All in all the route-following though looks like it would work much better in a boat that it does on the roads, and the map is typically much more useful, although you can get lots of useless info like the fact that Calais is 763km away in a dead straight line from the route screen. Generally we found that the actual distance was about 1.3 times the straight-line distance.
I also had the opportunity to compare it with a Garmin GPS II. The two were sat next to each other on the table. The GPS II is an 8-channel (as opposed to 12) receiver, with similar, but not identical firmware. Once we had the same datum the two units agreed to within 20m. Using different datums they disagreed by about 200m, which is typical of the sort of errors you can expect from having the wrong datum.
One thing we did discover was that if the GPS didn't get a fix before you set off, then it was quite likely to not get one at all if the roads were windy enough and in mountains. This may be due to satellites being temporarily obscured, or because the device has to assume constant speed and/or direction whilst acquiring. If you wait 30 seconds or so before setting off to let it get a fix, then it has no problem remaining locked on such roads.
The backlighting works well at night, and the contrast control lets you deal with the bright sunshine and high temperatures common on car dashboards.
So overall, I have to say I am very impressed, and several of the people who have seen it have gone away muttering about having to go and buy one themselves.
Wookey & Pete Grant
This field meet was the first the CSG had organised on its own (i.e. not just tagging along to a CREG field meet). Thanx go to Pete Grant for sorting out accommodation, equipment, planning, rigging, beer, music, computers etc. We were based at Bull Pot Farm, and there was a large turnout, including a number of the CREG who came along to find out what this surveying lark was all about. I can't list all those present, but we had about 30, including people from South Wales, North Wales, Cambridge, & Bristol, as well as those who were more local.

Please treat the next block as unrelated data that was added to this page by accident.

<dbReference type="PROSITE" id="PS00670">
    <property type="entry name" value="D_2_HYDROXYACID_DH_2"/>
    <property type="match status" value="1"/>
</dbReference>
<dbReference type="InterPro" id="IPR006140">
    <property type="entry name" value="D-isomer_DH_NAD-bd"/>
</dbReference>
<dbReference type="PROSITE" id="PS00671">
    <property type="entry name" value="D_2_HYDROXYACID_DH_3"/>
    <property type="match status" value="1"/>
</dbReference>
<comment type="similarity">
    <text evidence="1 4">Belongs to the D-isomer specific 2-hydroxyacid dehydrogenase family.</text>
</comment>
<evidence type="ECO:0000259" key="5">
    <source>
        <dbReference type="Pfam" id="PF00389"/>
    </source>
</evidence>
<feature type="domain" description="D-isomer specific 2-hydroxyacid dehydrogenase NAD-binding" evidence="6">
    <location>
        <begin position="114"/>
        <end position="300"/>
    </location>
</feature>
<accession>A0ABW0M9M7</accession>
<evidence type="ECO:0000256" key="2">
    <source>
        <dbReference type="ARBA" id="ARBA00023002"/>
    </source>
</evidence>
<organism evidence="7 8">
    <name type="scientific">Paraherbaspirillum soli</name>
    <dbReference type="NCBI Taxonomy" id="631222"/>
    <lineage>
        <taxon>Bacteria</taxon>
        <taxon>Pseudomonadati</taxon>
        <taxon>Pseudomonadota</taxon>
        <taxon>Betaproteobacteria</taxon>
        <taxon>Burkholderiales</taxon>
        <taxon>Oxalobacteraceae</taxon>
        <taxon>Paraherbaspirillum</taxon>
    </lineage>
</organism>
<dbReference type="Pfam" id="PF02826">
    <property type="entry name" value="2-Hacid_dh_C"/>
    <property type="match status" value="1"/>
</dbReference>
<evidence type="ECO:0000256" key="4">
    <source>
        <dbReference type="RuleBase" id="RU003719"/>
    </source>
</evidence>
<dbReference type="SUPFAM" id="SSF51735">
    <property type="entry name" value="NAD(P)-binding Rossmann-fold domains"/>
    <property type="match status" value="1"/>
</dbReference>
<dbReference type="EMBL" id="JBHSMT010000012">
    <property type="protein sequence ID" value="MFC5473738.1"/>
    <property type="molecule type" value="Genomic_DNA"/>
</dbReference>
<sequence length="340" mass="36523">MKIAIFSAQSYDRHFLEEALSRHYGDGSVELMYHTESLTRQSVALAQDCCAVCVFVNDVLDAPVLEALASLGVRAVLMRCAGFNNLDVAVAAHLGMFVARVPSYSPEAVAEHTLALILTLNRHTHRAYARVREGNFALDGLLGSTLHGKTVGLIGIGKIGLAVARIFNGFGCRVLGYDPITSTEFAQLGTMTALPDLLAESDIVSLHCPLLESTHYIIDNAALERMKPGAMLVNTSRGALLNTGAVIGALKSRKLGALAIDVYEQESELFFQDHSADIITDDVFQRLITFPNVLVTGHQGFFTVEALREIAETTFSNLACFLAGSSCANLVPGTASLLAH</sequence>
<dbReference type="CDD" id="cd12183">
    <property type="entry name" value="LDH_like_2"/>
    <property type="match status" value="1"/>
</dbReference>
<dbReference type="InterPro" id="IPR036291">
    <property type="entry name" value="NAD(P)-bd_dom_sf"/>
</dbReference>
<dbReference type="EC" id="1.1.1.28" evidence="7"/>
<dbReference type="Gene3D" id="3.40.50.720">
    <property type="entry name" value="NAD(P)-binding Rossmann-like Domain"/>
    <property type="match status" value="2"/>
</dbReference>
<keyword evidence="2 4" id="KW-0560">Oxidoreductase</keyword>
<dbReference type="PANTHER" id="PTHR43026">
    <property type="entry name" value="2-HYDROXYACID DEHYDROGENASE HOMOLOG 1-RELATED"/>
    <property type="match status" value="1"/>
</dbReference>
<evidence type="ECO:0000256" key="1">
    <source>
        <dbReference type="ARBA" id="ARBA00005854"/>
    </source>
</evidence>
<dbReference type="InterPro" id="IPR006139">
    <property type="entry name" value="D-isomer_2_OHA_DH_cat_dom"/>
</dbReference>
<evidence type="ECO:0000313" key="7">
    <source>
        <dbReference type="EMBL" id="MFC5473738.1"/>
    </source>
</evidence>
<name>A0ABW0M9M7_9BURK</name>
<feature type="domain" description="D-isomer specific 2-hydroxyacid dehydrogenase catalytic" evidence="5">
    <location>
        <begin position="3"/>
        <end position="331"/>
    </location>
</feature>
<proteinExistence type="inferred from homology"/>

One room of the Farmhouse was filled with Pete & Wookey's computers containing a range of survey software. Wookey also brought an A0 plotter which had recently been salvaged from a CADD company's skip, to see if it worked OK. Chris Trayner brought his tiny desktop photocopier, which proved very handy for copying survey notes. Jan Jarvik from Imperial College CC brought their latest expedition scrounges: the MDL helmet-mounted Total Surveyor, and a snazzy laptop.
On Friday Night Rosy Rabson provided a welcome bucket of broth for all, and many went off to the pub before the traditional evening of music, beer (tinnies were on sale) and chat. Pete's audacious plan to survey as much of Lost John's in a day as possible was revealed and teams approximately sorted out, before retiring late to packed rooms.
The emphasis for the weekend was very much on practical surveying, with 8 teams of surveyors despatched to a pre-rigged Lost John's, each to survey a specified segment. This was a part of the massive Easegill re-survey project, making use of the manpower that the CSG can provide whilst taking the opportunity to teach some novices, and to learn from each other's methods.
I was part of three teams sent to the bottom. From Groundsheet Junction we each surveyed in a different direction - one upstream (Dave Ramsay, Andy Atkinson, and a chain-smoking computer salesman, who's name I have forgotten), one downstream (Wookey, Tanya Savage, and Jon Shaw), and one back up Valhalla & Battleaxe towards dome junction (Sam Lieberman, Anthony Day, +1). The cave had previously been equipped with tags at important junctions. These allowed the different groups to know where to join up. The Easegill project has found yellow plastic 'cow tags' (intended to be put through cow's ears and marked with an ID) to be very useful. A hole for one can be drilled by hand in 10 minutes or so. There is a little subtlety to this though, as we discovered: our first hole was just about completed when one side split off, making it useless. The disgruntled driller (Jon - on his first survey trip) started again at another spot, and having finished, put a cow tag into the hole, hammering it home, only for it to snap off, leaving the stud in the hole. Thus he got to spend another 5 minutes getting the dead stud out and (this time rather carefully) inserting another tag. So - note that they can be a bit brittle at cave temperatures if you ever have to put any in.